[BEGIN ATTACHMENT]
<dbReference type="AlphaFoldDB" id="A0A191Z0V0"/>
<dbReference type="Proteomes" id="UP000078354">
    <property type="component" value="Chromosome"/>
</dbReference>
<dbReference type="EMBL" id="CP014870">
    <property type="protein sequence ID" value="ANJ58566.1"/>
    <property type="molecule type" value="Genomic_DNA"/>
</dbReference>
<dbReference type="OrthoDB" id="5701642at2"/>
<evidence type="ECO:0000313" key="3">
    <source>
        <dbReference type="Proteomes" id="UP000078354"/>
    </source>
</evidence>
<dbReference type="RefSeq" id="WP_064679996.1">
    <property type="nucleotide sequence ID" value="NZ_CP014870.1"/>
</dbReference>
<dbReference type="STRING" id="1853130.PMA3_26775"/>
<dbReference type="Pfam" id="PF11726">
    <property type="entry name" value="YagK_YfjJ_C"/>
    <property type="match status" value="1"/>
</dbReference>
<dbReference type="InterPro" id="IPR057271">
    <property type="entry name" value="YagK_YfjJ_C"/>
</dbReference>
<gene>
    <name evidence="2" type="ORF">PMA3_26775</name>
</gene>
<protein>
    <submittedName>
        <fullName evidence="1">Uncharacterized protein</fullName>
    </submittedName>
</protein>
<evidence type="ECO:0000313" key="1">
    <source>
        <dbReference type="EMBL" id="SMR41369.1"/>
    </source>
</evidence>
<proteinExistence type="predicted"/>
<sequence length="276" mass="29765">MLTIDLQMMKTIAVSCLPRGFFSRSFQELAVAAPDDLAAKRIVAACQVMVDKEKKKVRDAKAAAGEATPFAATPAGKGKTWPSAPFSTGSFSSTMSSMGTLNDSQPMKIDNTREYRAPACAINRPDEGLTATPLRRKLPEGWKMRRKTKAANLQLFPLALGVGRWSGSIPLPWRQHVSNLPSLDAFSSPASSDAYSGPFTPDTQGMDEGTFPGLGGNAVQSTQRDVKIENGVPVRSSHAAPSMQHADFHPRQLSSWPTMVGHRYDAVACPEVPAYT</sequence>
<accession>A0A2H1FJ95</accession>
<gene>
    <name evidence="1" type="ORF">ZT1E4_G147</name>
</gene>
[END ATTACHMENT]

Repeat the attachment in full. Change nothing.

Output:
<dbReference type="AlphaFoldDB" id="A0A191Z0V0"/>
<dbReference type="Proteomes" id="UP000078354">
    <property type="component" value="Chromosome"/>
</dbReference>
<dbReference type="EMBL" id="CP014870">
    <property type="protein sequence ID" value="ANJ58566.1"/>
    <property type="molecule type" value="Genomic_DNA"/>
</dbReference>
<dbReference type="OrthoDB" id="5701642at2"/>
<evidence type="ECO:0000313" key="3">
    <source>
        <dbReference type="Proteomes" id="UP000078354"/>
    </source>
</evidence>
<dbReference type="RefSeq" id="WP_064679996.1">
    <property type="nucleotide sequence ID" value="NZ_CP014870.1"/>
</dbReference>
<dbReference type="STRING" id="1853130.PMA3_26775"/>
<dbReference type="Pfam" id="PF11726">
    <property type="entry name" value="YagK_YfjJ_C"/>
    <property type="match status" value="1"/>
</dbReference>
<dbReference type="InterPro" id="IPR057271">
    <property type="entry name" value="YagK_YfjJ_C"/>
</dbReference>
<gene>
    <name evidence="2" type="ORF">PMA3_26775</name>
</gene>
<protein>
    <submittedName>
        <fullName evidence="1">Uncharacterized protein</fullName>
    </submittedName>
</protein>
<evidence type="ECO:0000313" key="1">
    <source>
        <dbReference type="EMBL" id="SMR41369.1"/>
    </source>
</evidence>
<proteinExistence type="predicted"/>
<sequence length="276" mass="29765">MLTIDLQMMKTIAVSCLPRGFFSRSFQELAVAAPDDLAAKRIVAACQVMVDKEKKKVRDAKAAAGEATPFAATPAGKGKTWPSAPFSTGSFSSTMSSMGTLNDSQPMKIDNTREYRAPACAINRPDEGLTATPLRRKLPEGWKMRRKTKAANLQLFPLALGVGRWSGSIPLPWRQHVSNLPSLDAFSSPASSDAYSGPFTPDTQGMDEGTFPGLGGNAVQSTQRDVKIENGVPVRSSHAAPSMQHADFHPRQLSSWPTMVGHRYDAVACPEVPAYT</sequence>
<accession>A0A2H1FJ95</accession>
<gene>
    <name evidence="1" type="ORF">ZT1E4_G147</name>
</gene>